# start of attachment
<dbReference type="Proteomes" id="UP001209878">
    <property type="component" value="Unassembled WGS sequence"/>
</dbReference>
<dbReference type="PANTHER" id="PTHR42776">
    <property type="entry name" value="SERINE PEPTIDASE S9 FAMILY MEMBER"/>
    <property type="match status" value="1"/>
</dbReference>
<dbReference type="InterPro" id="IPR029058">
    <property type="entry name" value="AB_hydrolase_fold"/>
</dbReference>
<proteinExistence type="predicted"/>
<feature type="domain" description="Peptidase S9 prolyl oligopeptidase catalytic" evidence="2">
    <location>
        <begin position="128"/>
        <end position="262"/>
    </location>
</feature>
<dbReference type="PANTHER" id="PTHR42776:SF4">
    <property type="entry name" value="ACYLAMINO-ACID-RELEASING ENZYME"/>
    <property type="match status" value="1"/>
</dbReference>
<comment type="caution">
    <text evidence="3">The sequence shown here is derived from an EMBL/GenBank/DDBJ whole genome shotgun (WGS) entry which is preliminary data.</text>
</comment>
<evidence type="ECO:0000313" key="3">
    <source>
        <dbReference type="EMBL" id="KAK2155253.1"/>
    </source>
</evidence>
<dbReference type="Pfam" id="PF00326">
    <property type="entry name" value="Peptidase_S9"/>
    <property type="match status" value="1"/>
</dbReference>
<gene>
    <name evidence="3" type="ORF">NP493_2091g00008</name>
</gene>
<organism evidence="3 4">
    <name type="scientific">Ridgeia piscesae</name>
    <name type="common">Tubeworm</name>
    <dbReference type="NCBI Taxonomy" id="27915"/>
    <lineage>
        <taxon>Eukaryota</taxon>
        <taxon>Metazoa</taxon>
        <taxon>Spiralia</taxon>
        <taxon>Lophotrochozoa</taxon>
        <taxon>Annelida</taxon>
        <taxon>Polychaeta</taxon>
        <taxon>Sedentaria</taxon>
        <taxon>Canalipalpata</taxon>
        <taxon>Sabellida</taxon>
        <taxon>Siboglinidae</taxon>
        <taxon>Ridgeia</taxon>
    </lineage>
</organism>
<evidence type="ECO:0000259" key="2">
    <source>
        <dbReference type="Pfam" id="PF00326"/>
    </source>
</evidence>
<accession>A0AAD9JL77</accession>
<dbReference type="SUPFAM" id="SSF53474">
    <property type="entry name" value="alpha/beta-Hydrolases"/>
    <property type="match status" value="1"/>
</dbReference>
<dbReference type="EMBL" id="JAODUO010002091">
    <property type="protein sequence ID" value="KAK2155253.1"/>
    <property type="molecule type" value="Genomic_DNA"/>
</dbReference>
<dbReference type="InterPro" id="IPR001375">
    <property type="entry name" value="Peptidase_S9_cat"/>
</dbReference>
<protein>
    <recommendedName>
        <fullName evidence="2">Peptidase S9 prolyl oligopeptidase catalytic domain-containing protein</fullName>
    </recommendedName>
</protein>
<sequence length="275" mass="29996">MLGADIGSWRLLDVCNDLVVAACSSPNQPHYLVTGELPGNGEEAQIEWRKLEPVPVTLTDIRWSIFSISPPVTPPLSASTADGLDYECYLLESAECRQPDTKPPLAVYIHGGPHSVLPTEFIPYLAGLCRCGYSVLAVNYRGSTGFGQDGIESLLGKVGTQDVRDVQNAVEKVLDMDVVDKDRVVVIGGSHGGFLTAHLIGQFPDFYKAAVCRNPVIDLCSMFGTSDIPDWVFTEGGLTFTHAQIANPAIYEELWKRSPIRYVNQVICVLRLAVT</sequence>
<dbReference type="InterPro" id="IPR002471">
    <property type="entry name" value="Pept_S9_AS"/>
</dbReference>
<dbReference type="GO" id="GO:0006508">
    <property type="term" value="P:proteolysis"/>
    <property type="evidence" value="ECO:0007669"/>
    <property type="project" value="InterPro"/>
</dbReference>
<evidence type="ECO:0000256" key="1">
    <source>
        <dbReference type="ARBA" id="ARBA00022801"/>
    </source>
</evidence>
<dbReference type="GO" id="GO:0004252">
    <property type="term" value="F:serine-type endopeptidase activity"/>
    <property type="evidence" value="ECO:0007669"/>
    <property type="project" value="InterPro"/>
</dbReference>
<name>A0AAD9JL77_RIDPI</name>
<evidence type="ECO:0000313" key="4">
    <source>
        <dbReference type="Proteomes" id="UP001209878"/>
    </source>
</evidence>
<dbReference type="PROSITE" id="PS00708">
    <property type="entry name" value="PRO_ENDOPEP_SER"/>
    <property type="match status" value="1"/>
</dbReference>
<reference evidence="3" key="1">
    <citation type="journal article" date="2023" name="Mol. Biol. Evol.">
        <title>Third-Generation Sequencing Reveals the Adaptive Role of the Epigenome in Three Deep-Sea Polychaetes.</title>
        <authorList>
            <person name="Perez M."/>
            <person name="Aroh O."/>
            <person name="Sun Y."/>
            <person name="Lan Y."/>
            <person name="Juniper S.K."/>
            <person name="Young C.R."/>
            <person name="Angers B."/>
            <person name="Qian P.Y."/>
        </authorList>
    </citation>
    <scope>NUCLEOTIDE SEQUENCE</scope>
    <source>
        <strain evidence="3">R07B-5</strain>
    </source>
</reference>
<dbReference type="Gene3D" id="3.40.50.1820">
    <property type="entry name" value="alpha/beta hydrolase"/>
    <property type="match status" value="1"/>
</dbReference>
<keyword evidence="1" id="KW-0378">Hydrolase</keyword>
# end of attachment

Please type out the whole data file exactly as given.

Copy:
<dbReference type="Proteomes" id="UP001209878">
    <property type="component" value="Unassembled WGS sequence"/>
</dbReference>
<dbReference type="PANTHER" id="PTHR42776">
    <property type="entry name" value="SERINE PEPTIDASE S9 FAMILY MEMBER"/>
    <property type="match status" value="1"/>
</dbReference>
<dbReference type="InterPro" id="IPR029058">
    <property type="entry name" value="AB_hydrolase_fold"/>
</dbReference>
<proteinExistence type="predicted"/>
<feature type="domain" description="Peptidase S9 prolyl oligopeptidase catalytic" evidence="2">
    <location>
        <begin position="128"/>
        <end position="262"/>
    </location>
</feature>
<dbReference type="PANTHER" id="PTHR42776:SF4">
    <property type="entry name" value="ACYLAMINO-ACID-RELEASING ENZYME"/>
    <property type="match status" value="1"/>
</dbReference>
<comment type="caution">
    <text evidence="3">The sequence shown here is derived from an EMBL/GenBank/DDBJ whole genome shotgun (WGS) entry which is preliminary data.</text>
</comment>
<evidence type="ECO:0000313" key="3">
    <source>
        <dbReference type="EMBL" id="KAK2155253.1"/>
    </source>
</evidence>
<dbReference type="Pfam" id="PF00326">
    <property type="entry name" value="Peptidase_S9"/>
    <property type="match status" value="1"/>
</dbReference>
<gene>
    <name evidence="3" type="ORF">NP493_2091g00008</name>
</gene>
<organism evidence="3 4">
    <name type="scientific">Ridgeia piscesae</name>
    <name type="common">Tubeworm</name>
    <dbReference type="NCBI Taxonomy" id="27915"/>
    <lineage>
        <taxon>Eukaryota</taxon>
        <taxon>Metazoa</taxon>
        <taxon>Spiralia</taxon>
        <taxon>Lophotrochozoa</taxon>
        <taxon>Annelida</taxon>
        <taxon>Polychaeta</taxon>
        <taxon>Sedentaria</taxon>
        <taxon>Canalipalpata</taxon>
        <taxon>Sabellida</taxon>
        <taxon>Siboglinidae</taxon>
        <taxon>Ridgeia</taxon>
    </lineage>
</organism>
<evidence type="ECO:0000259" key="2">
    <source>
        <dbReference type="Pfam" id="PF00326"/>
    </source>
</evidence>
<accession>A0AAD9JL77</accession>
<dbReference type="SUPFAM" id="SSF53474">
    <property type="entry name" value="alpha/beta-Hydrolases"/>
    <property type="match status" value="1"/>
</dbReference>
<dbReference type="EMBL" id="JAODUO010002091">
    <property type="protein sequence ID" value="KAK2155253.1"/>
    <property type="molecule type" value="Genomic_DNA"/>
</dbReference>
<dbReference type="InterPro" id="IPR001375">
    <property type="entry name" value="Peptidase_S9_cat"/>
</dbReference>
<protein>
    <recommendedName>
        <fullName evidence="2">Peptidase S9 prolyl oligopeptidase catalytic domain-containing protein</fullName>
    </recommendedName>
</protein>
<sequence length="275" mass="29996">MLGADIGSWRLLDVCNDLVVAACSSPNQPHYLVTGELPGNGEEAQIEWRKLEPVPVTLTDIRWSIFSISPPVTPPLSASTADGLDYECYLLESAECRQPDTKPPLAVYIHGGPHSVLPTEFIPYLAGLCRCGYSVLAVNYRGSTGFGQDGIESLLGKVGTQDVRDVQNAVEKVLDMDVVDKDRVVVIGGSHGGFLTAHLIGQFPDFYKAAVCRNPVIDLCSMFGTSDIPDWVFTEGGLTFTHAQIANPAIYEELWKRSPIRYVNQVICVLRLAVT</sequence>
<dbReference type="InterPro" id="IPR002471">
    <property type="entry name" value="Pept_S9_AS"/>
</dbReference>
<dbReference type="GO" id="GO:0006508">
    <property type="term" value="P:proteolysis"/>
    <property type="evidence" value="ECO:0007669"/>
    <property type="project" value="InterPro"/>
</dbReference>
<evidence type="ECO:0000256" key="1">
    <source>
        <dbReference type="ARBA" id="ARBA00022801"/>
    </source>
</evidence>
<dbReference type="GO" id="GO:0004252">
    <property type="term" value="F:serine-type endopeptidase activity"/>
    <property type="evidence" value="ECO:0007669"/>
    <property type="project" value="InterPro"/>
</dbReference>
<name>A0AAD9JL77_RIDPI</name>
<evidence type="ECO:0000313" key="4">
    <source>
        <dbReference type="Proteomes" id="UP001209878"/>
    </source>
</evidence>
<dbReference type="PROSITE" id="PS00708">
    <property type="entry name" value="PRO_ENDOPEP_SER"/>
    <property type="match status" value="1"/>
</dbReference>
<reference evidence="3" key="1">
    <citation type="journal article" date="2023" name="Mol. Biol. Evol.">
        <title>Third-Generation Sequencing Reveals the Adaptive Role of the Epigenome in Three Deep-Sea Polychaetes.</title>
        <authorList>
            <person name="Perez M."/>
            <person name="Aroh O."/>
            <person name="Sun Y."/>
            <person name="Lan Y."/>
            <person name="Juniper S.K."/>
            <person name="Young C.R."/>
            <person name="Angers B."/>
            <person name="Qian P.Y."/>
        </authorList>
    </citation>
    <scope>NUCLEOTIDE SEQUENCE</scope>
    <source>
        <strain evidence="3">R07B-5</strain>
    </source>
</reference>
<dbReference type="Gene3D" id="3.40.50.1820">
    <property type="entry name" value="alpha/beta hydrolase"/>
    <property type="match status" value="1"/>
</dbReference>
<keyword evidence="1" id="KW-0378">Hydrolase</keyword>